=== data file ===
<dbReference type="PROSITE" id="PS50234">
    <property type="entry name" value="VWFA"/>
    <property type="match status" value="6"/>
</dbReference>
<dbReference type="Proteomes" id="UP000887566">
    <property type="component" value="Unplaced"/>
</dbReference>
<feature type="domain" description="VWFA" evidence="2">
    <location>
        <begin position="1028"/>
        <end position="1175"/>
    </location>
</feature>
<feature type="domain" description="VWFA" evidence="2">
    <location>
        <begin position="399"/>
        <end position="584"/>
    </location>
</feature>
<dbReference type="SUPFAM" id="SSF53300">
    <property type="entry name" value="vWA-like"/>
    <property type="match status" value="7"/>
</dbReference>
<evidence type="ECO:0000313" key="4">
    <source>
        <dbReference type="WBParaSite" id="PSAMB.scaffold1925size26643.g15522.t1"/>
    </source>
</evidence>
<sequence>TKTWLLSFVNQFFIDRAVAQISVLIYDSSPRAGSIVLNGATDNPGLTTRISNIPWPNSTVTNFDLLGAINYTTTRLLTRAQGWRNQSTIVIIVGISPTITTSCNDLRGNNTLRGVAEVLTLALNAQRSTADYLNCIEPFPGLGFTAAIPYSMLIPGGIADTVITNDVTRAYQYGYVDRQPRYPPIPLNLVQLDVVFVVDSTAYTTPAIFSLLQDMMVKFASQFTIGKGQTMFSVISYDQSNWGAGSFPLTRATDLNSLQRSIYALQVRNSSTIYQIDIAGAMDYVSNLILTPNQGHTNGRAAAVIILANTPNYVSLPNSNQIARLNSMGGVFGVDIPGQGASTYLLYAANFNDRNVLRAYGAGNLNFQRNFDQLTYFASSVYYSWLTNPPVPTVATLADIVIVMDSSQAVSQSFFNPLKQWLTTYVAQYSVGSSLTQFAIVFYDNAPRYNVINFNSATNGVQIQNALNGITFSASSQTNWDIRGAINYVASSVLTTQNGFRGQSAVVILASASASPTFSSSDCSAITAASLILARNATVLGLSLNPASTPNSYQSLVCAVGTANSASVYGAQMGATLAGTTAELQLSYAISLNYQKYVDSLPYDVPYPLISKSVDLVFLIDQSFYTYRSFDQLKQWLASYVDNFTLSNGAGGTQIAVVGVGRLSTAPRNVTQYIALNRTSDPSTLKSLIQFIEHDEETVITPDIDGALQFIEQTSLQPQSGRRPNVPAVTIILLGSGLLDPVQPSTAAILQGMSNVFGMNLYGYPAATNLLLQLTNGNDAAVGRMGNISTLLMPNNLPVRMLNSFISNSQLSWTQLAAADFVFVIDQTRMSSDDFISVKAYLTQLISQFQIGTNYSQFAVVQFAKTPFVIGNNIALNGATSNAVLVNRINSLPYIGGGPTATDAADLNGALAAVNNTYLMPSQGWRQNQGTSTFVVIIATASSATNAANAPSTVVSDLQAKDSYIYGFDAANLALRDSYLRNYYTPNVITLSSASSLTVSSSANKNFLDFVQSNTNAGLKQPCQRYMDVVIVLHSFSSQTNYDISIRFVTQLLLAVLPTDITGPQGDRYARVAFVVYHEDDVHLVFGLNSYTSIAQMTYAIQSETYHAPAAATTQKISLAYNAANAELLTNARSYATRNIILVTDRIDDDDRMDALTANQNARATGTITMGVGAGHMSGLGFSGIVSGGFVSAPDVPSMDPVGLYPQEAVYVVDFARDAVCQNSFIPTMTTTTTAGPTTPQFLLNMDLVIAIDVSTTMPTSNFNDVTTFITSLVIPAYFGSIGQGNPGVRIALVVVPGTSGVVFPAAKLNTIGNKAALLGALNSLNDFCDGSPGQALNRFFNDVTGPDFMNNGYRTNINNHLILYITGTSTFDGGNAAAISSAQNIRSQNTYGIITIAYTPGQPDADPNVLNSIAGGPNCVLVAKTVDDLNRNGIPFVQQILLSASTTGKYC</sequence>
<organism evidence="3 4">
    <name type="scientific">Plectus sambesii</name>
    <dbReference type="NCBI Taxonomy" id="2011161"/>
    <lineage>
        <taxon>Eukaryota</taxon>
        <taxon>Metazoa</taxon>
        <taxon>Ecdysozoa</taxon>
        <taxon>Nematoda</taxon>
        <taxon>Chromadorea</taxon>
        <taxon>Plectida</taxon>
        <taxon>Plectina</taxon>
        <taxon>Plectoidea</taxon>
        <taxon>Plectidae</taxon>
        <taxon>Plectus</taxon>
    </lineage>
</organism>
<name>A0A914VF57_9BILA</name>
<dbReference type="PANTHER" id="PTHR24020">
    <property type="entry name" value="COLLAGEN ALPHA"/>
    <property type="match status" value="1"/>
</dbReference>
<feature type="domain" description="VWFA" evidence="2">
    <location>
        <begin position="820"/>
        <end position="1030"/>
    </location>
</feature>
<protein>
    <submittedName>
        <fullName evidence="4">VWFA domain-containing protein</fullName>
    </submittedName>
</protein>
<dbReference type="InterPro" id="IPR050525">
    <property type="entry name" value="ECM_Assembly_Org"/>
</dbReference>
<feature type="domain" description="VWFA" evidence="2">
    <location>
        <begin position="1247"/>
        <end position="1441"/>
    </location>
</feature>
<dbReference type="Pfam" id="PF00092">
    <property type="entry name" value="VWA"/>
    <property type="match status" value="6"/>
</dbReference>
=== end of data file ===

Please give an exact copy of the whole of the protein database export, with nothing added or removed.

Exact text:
<dbReference type="PROSITE" id="PS50234">
    <property type="entry name" value="VWFA"/>
    <property type="match status" value="6"/>
</dbReference>
<dbReference type="Proteomes" id="UP000887566">
    <property type="component" value="Unplaced"/>
</dbReference>
<feature type="domain" description="VWFA" evidence="2">
    <location>
        <begin position="1028"/>
        <end position="1175"/>
    </location>
</feature>
<feature type="domain" description="VWFA" evidence="2">
    <location>
        <begin position="399"/>
        <end position="584"/>
    </location>
</feature>
<dbReference type="SUPFAM" id="SSF53300">
    <property type="entry name" value="vWA-like"/>
    <property type="match status" value="7"/>
</dbReference>
<evidence type="ECO:0000313" key="4">
    <source>
        <dbReference type="WBParaSite" id="PSAMB.scaffold1925size26643.g15522.t1"/>
    </source>
</evidence>
<sequence>TKTWLLSFVNQFFIDRAVAQISVLIYDSSPRAGSIVLNGATDNPGLTTRISNIPWPNSTVTNFDLLGAINYTTTRLLTRAQGWRNQSTIVIIVGISPTITTSCNDLRGNNTLRGVAEVLTLALNAQRSTADYLNCIEPFPGLGFTAAIPYSMLIPGGIADTVITNDVTRAYQYGYVDRQPRYPPIPLNLVQLDVVFVVDSTAYTTPAIFSLLQDMMVKFASQFTIGKGQTMFSVISYDQSNWGAGSFPLTRATDLNSLQRSIYALQVRNSSTIYQIDIAGAMDYVSNLILTPNQGHTNGRAAAVIILANTPNYVSLPNSNQIARLNSMGGVFGVDIPGQGASTYLLYAANFNDRNVLRAYGAGNLNFQRNFDQLTYFASSVYYSWLTNPPVPTVATLADIVIVMDSSQAVSQSFFNPLKQWLTTYVAQYSVGSSLTQFAIVFYDNAPRYNVINFNSATNGVQIQNALNGITFSASSQTNWDIRGAINYVASSVLTTQNGFRGQSAVVILASASASPTFSSSDCSAITAASLILARNATVLGLSLNPASTPNSYQSLVCAVGTANSASVYGAQMGATLAGTTAELQLSYAISLNYQKYVDSLPYDVPYPLISKSVDLVFLIDQSFYTYRSFDQLKQWLASYVDNFTLSNGAGGTQIAVVGVGRLSTAPRNVTQYIALNRTSDPSTLKSLIQFIEHDEETVITPDIDGALQFIEQTSLQPQSGRRPNVPAVTIILLGSGLLDPVQPSTAAILQGMSNVFGMNLYGYPAATNLLLQLTNGNDAAVGRMGNISTLLMPNNLPVRMLNSFISNSQLSWTQLAAADFVFVIDQTRMSSDDFISVKAYLTQLISQFQIGTNYSQFAVVQFAKTPFVIGNNIALNGATSNAVLVNRINSLPYIGGGPTATDAADLNGALAAVNNTYLMPSQGWRQNQGTSTFVVIIATASSATNAANAPSTVVSDLQAKDSYIYGFDAANLALRDSYLRNYYTPNVITLSSASSLTVSSSANKNFLDFVQSNTNAGLKQPCQRYMDVVIVLHSFSSQTNYDISIRFVTQLLLAVLPTDITGPQGDRYARVAFVVYHEDDVHLVFGLNSYTSIAQMTYAIQSETYHAPAAATTQKISLAYNAANAELLTNARSYATRNIILVTDRIDDDDRMDALTANQNARATGTITMGVGAGHMSGLGFSGIVSGGFVSAPDVPSMDPVGLYPQEAVYVVDFARDAVCQNSFIPTMTTTTTAGPTTPQFLLNMDLVIAIDVSTTMPTSNFNDVTTFITSLVIPAYFGSIGQGNPGVRIALVVVPGTSGVVFPAAKLNTIGNKAALLGALNSLNDFCDGSPGQALNRFFNDVTGPDFMNNGYRTNINNHLILYITGTSTFDGGNAAAISSAQNIRSQNTYGIITIAYTPGQPDADPNVLNSIAGGPNCVLVAKTVDDLNRNGIPFVQQILLSASTTGKYC</sequence>
<organism evidence="3 4">
    <name type="scientific">Plectus sambesii</name>
    <dbReference type="NCBI Taxonomy" id="2011161"/>
    <lineage>
        <taxon>Eukaryota</taxon>
        <taxon>Metazoa</taxon>
        <taxon>Ecdysozoa</taxon>
        <taxon>Nematoda</taxon>
        <taxon>Chromadorea</taxon>
        <taxon>Plectida</taxon>
        <taxon>Plectina</taxon>
        <taxon>Plectoidea</taxon>
        <taxon>Plectidae</taxon>
        <taxon>Plectus</taxon>
    </lineage>
</organism>
<name>A0A914VF57_9BILA</name>
<dbReference type="PANTHER" id="PTHR24020">
    <property type="entry name" value="COLLAGEN ALPHA"/>
    <property type="match status" value="1"/>
</dbReference>
<feature type="domain" description="VWFA" evidence="2">
    <location>
        <begin position="820"/>
        <end position="1030"/>
    </location>
</feature>
<protein>
    <submittedName>
        <fullName evidence="4">VWFA domain-containing protein</fullName>
    </submittedName>
</protein>
<dbReference type="InterPro" id="IPR050525">
    <property type="entry name" value="ECM_Assembly_Org"/>
</dbReference>
<feature type="domain" description="VWFA" evidence="2">
    <location>
        <begin position="1247"/>
        <end position="1441"/>
    </location>
</feature>
<dbReference type="Pfam" id="PF00092">
    <property type="entry name" value="VWA"/>
    <property type="match status" value="6"/>
</dbReference>